Keep your headlines and preheader text short, snappy, and reveal the value a subscriber will get from reading. Also, consider how much space you have. Most email newsletter platforms will provide a character limit, but test how your headline looks on a mobile device where words are cut off if a line is too long.

Elaborate your content

With the details worked out, start writing your newsletter. Each newsletter you send out may have a slightly different purpose. Do you hope to form a more personal bond with readers through behind-the-scenes business storytelling? Is the purpose of this submission to share useful information related to your product? To promote an upcoming sale? Start with a goal in mind.

Here are some tips for writing your newsletter:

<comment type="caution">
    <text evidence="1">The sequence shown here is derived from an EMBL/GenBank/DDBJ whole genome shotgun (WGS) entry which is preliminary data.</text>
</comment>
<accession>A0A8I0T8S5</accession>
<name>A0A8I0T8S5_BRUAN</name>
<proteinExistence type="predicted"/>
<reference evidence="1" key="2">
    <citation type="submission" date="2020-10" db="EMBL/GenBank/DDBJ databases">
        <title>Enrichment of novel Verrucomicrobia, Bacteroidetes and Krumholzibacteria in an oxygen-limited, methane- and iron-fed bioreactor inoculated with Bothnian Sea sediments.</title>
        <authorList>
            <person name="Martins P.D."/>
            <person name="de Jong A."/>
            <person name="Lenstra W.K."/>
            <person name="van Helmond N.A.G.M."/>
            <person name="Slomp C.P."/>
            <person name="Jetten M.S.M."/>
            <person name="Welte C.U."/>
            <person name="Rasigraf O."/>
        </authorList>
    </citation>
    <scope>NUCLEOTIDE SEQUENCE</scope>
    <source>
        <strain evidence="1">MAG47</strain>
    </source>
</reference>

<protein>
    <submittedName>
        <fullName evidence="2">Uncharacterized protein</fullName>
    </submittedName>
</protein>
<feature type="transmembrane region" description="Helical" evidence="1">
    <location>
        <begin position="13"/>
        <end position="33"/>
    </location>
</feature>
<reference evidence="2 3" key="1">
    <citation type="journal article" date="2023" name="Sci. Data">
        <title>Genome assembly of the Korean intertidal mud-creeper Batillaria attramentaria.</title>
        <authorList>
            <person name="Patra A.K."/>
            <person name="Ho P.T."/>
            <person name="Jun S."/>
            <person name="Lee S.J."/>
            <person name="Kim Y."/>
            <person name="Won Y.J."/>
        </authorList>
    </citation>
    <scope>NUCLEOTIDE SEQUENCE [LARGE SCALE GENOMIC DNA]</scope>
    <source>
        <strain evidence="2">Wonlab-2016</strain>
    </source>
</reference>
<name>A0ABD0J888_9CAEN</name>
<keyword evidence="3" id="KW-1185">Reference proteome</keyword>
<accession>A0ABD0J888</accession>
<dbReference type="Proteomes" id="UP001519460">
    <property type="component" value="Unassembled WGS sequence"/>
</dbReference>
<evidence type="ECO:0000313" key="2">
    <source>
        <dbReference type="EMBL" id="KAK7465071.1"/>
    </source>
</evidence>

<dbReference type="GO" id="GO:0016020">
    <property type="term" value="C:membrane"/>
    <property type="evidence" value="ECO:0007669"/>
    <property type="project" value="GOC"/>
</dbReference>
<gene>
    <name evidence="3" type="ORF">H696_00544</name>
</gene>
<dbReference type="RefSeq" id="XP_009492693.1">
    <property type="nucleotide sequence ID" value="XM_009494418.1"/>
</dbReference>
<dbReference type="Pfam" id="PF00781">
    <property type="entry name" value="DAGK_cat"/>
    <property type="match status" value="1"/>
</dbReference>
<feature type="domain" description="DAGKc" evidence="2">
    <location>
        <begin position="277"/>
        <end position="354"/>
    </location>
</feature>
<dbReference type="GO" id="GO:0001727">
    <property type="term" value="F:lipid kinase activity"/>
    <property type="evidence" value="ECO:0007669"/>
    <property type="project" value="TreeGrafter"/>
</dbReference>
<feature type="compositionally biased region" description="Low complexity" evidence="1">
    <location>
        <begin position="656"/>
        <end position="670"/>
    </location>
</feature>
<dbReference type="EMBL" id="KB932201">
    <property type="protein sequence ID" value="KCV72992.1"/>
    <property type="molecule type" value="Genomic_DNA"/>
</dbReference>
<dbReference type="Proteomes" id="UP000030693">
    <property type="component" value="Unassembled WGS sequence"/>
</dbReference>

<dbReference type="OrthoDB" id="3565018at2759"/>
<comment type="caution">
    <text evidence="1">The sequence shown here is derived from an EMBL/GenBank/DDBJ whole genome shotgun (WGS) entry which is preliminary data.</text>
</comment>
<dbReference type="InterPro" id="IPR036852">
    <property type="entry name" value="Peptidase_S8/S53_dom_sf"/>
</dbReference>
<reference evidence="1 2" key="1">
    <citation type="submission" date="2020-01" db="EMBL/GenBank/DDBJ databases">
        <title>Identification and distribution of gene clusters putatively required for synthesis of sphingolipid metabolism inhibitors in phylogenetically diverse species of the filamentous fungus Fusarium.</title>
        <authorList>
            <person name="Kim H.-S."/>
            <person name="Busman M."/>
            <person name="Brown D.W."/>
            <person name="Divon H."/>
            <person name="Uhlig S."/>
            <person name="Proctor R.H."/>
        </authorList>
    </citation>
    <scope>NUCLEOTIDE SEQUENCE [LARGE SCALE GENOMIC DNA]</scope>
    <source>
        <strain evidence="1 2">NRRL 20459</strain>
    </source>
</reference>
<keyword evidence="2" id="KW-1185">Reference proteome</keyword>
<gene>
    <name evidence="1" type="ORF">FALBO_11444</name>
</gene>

• Start with a strong start. As with any other piece of writing, capture the your reader’s attention right away so they keep scrolling to the bottom of your email.
  • Keep your sentences clear and concise. Use simple language and pay attention to the sentences that they are too long or complex.
  • Drive traffic to your website with a call-to-action (CTA). Ask subscribers to read more or buy from your website with a CTA button within your newsletter.
  • Use a skimmable format. Divide long pieces of text using headings and eyeballs -attractive graphics.
  • Add personalization where possible. Use combination tags within your newsletter platform to address subscribers by name, and add your own personal touches with a memorable signature.

If possible, have someone edit and proofread your newsletter before you hit send to get the right message.